Reservations are required for some of the tours listed here, but even if they’re not, it’s always best to call ahead to confirm prices, times, and meeting places.
Walking Tour Companies
For those interested in a tour that takes in NYC architecture in an erudite, interesting way, try the Municipal Art Society (tel. 212/935-3960 or 212/453-0050; www.mas.org). It offers periodic specialized tours of many areas of the city, each with a specific focus and a varying price point.
The 92nd Street Y (www.92y.org; tel. 212/415-5500) offers a wonderful variety of walking and bus tours, many featuring funky themes or behind-the-scenes visits. Subjects can range from “Carnegie Hall Tour and Tea” to “Jewish Harlem.” Prices range from $35 to $100, but many include ferry rides, afternoon tea, dinner, or whatever suits the program. Guides are well-chosen experts. Advance registration is required for all tours.
Top commercial walking tour companies include the following companies. Click on the links to read our complete reviews:
If you’d like to sail the New York Harbor aboard the 1885 cargo schooner Pioneer, check out the South Street Seaport Museum for more information. Note that some of the cruise lines may have limited schedules in winter, especially for evening cruises. Call ahead or check online for current offerings. Also take a look at our reviews for Bateaux New York and the Circle Line.
Seeing NYC from the Deck of a Historic Fireboat -- The fireboat John J. Harvey served New York City from 1931 to 1994. Saved from the scrapyard by a group of boat lovers who purchased her in 1999, the Harvey is being lovingly and painstakingly preserved and restored, mostly by volunteer labor, and is now on the National Register of Historic Places. Currently docked at Pier 66 on the West Side of Manhattan (btw. 26th and 27th sts.), the boat offers occasional free tours around the harbor and up the Hudson River from May through autumn, periodically unleashing the “deck pipes” (water guns) to spray all around (at 18,000 gallons a minute). Expect to get soaked! Check the calendar at www.fireboat.org to see if you're lucky enough to be in town when one of these tours is offered, to learn more about the historic and heroic boat and its crew, or make a donation to help fund its restoration. Even after starting its second life, the fireboat answered the call for New York City once more: on September 11, 2001, the John J. Harvey left its slip to head down to Ground Zero, and the crew rigged its pumps to draw water from the Hudson when downtown’s fire hydrants weren’t working after the attack on the World Trade Center. The boat and its crew pumped water for 80 hours. For more about the riding the John J. Harvey go to www.1931fireboat.org.
If you were to climb aboard any public bus, turn to the person next to you, and ask, “What building is that?” you’d probably get a response as informative, accurate, and interesting as what you’ll find on the much pricier, hop-on, hop-off bus tours of New York City. I know, I rode a slew of them doing research for the Frommer's guidebooks and website, and was appalled by the poor quality of the guides and audio guides. I think New York is best appreciated on foot, or on public buses and subways. Not only do you learn more about the city that way, you meet locals, rather than peering at the streets from afar, almost as if you were watching it all on TV. And you’ll actually see more than you will if you waste time waiting . . . and waiting . . . and waiting for the next of these hop-ons to arrive, rather than just footing it to the next sight. If you insist, the top bus tour is Big Bus (http://eng.bigbustours.com; tel. 800/669-0051). Tours depart from various locations. Hop-on, hop-off bus tours start at $49 adults for an 8-hour Manhattan tour, more if you get a 48-hour pass.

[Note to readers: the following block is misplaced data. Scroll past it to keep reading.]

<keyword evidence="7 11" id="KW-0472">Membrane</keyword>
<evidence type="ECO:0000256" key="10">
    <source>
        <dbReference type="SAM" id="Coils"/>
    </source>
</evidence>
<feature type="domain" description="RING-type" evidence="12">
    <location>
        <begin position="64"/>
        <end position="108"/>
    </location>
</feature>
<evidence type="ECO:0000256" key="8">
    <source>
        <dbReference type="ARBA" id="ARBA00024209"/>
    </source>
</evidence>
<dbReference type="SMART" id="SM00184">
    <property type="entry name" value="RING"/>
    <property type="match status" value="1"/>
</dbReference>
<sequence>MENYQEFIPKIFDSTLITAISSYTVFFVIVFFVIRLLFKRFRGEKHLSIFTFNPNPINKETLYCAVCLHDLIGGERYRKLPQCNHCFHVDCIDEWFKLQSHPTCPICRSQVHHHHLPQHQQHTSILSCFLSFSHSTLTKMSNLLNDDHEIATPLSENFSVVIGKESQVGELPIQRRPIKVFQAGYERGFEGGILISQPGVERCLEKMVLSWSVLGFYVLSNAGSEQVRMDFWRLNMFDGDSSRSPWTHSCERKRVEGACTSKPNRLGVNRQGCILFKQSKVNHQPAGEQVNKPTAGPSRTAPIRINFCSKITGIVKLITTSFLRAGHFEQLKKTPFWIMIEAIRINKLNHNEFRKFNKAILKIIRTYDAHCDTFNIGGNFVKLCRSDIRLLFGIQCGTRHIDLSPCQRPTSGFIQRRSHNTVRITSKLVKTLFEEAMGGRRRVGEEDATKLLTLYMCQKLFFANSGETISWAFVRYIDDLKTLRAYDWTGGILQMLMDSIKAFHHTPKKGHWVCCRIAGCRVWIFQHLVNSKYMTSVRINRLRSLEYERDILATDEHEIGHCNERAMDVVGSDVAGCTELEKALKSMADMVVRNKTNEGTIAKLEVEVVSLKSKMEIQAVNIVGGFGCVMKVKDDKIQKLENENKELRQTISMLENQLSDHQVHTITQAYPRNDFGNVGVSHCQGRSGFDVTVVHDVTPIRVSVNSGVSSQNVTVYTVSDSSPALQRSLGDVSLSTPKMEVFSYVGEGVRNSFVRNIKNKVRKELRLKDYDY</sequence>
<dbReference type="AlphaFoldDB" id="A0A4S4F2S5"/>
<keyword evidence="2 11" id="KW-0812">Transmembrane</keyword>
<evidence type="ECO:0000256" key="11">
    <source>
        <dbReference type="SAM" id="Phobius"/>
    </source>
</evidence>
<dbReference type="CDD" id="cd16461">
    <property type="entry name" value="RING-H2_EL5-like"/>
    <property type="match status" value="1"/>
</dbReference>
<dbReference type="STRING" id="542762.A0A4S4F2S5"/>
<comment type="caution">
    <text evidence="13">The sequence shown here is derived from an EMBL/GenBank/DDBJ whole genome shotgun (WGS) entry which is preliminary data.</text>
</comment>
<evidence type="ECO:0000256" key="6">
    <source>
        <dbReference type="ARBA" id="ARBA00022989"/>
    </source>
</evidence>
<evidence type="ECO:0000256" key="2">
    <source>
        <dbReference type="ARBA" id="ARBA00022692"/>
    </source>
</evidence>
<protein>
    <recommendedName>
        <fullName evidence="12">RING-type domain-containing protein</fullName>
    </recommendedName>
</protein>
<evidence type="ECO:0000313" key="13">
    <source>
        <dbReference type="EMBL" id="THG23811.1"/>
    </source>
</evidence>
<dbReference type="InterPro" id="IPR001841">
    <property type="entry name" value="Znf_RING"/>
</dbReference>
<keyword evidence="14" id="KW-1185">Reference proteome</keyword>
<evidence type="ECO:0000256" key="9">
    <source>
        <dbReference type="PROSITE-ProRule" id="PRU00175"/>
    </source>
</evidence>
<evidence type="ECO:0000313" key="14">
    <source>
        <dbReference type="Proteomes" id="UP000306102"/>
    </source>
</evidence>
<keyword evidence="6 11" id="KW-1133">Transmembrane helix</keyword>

Or actually TAKE the public bus, the M5 bus to be exact. Its route runs from Washington Heights down to the Staten Island Ferry terminal. If you board uptown, around 125th Street and Riverside Drive, and take it downtown, you’ll pass landmarks such as Grant’s Tomb, Riverside Church, Lincoln Center, Columbus Circle, St. Patrick’s Cathedral, Rockefeller Center, the New York Public Library, Empire State Building, Flatiron Building, and Washington Square. And all you need is your MetroCard (or exact coin change) and your trusty Frommer’s New York City guide with your maps in hand. The bus will move slowly enough where you will be able to consult your book and find the corresponding landmarks.
It’s an open secret in New York that you get the best bargains when you cut out the middleman and buy directly from the many designers who call Gotham home. But tracking down sample sales and getting into designer showrooms can be tricky, if not impossible, for outsiders.
There is, however, one major “gotcha” to these tours, and that’s sizing. In general, the tours are not so hot for plus-sized customers. You’ll find the most options if you’re a size 0 to a size 6.
Recommended tours include:
- Shop Gotham (www.shopgotham.com)
- The Elegant Tightwad (www.theeleganttightwad.com)
- Style Room (www.styleroom.com)
Note: This information was accurate when it was published, but can change without notice. Please be sure to confirm all rates and details directly with the companies in question before planning your trip.